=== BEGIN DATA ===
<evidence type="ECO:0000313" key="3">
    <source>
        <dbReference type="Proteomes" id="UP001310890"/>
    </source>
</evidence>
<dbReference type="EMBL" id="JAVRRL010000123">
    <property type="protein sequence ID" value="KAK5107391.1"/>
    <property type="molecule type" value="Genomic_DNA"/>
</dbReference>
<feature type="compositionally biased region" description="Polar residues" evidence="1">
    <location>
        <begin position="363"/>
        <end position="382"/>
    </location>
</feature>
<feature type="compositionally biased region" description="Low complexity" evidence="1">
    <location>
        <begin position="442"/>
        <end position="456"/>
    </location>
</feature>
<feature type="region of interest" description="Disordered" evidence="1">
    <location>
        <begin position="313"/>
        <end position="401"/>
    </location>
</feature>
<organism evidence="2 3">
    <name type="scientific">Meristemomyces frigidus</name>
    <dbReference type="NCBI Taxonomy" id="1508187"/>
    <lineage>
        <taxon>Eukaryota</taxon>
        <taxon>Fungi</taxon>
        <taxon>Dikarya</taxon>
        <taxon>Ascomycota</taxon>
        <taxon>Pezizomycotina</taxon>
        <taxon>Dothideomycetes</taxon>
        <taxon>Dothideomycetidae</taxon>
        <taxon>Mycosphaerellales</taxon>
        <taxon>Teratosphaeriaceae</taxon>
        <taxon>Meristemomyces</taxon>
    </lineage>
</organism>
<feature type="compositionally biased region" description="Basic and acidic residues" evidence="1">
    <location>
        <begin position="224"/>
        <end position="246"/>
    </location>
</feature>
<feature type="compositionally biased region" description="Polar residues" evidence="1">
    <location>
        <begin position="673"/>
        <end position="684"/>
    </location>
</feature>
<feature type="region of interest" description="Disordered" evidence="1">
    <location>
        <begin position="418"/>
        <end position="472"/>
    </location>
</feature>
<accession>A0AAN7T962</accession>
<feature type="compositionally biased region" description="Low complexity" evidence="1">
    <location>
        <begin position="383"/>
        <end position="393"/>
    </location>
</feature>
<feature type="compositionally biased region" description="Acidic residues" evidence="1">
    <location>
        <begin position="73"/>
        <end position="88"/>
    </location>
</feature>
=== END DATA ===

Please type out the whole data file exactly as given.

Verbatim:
<evidence type="ECO:0000313" key="3">
    <source>
        <dbReference type="Proteomes" id="UP001310890"/>
    </source>
</evidence>
<dbReference type="EMBL" id="JAVRRL010000123">
    <property type="protein sequence ID" value="KAK5107391.1"/>
    <property type="molecule type" value="Genomic_DNA"/>
</dbReference>
<feature type="compositionally biased region" description="Polar residues" evidence="1">
    <location>
        <begin position="363"/>
        <end position="382"/>
    </location>
</feature>
<feature type="compositionally biased region" description="Low complexity" evidence="1">
    <location>
        <begin position="442"/>
        <end position="456"/>
    </location>
</feature>
<feature type="region of interest" description="Disordered" evidence="1">
    <location>
        <begin position="313"/>
        <end position="401"/>
    </location>
</feature>
<organism evidence="2 3">
    <name type="scientific">Meristemomyces frigidus</name>
    <dbReference type="NCBI Taxonomy" id="1508187"/>
    <lineage>
        <taxon>Eukaryota</taxon>
        <taxon>Fungi</taxon>
        <taxon>Dikarya</taxon>
        <taxon>Ascomycota</taxon>
        <taxon>Pezizomycotina</taxon>
        <taxon>Dothideomycetes</taxon>
        <taxon>Dothideomycetidae</taxon>
        <taxon>Mycosphaerellales</taxon>
        <taxon>Teratosphaeriaceae</taxon>
        <taxon>Meristemomyces</taxon>
    </lineage>
</organism>
<feature type="compositionally biased region" description="Basic and acidic residues" evidence="1">
    <location>
        <begin position="224"/>
        <end position="246"/>
    </location>
</feature>
<feature type="compositionally biased region" description="Polar residues" evidence="1">
    <location>
        <begin position="673"/>
        <end position="684"/>
    </location>
</feature>
<feature type="region of interest" description="Disordered" evidence="1">
    <location>
        <begin position="418"/>
        <end position="472"/>
    </location>
</feature>
<accession>A0AAN7T962</accession>
<feature type="compositionally biased region" description="Low complexity" evidence="1">
    <location>
        <begin position="383"/>
        <end position="393"/>
    </location>
</feature>
<feature type="compositionally biased region" description="Acidic residues" evidence="1">
    <location>
        <begin position="73"/>
        <end position="88"/>
    </location>
</feature>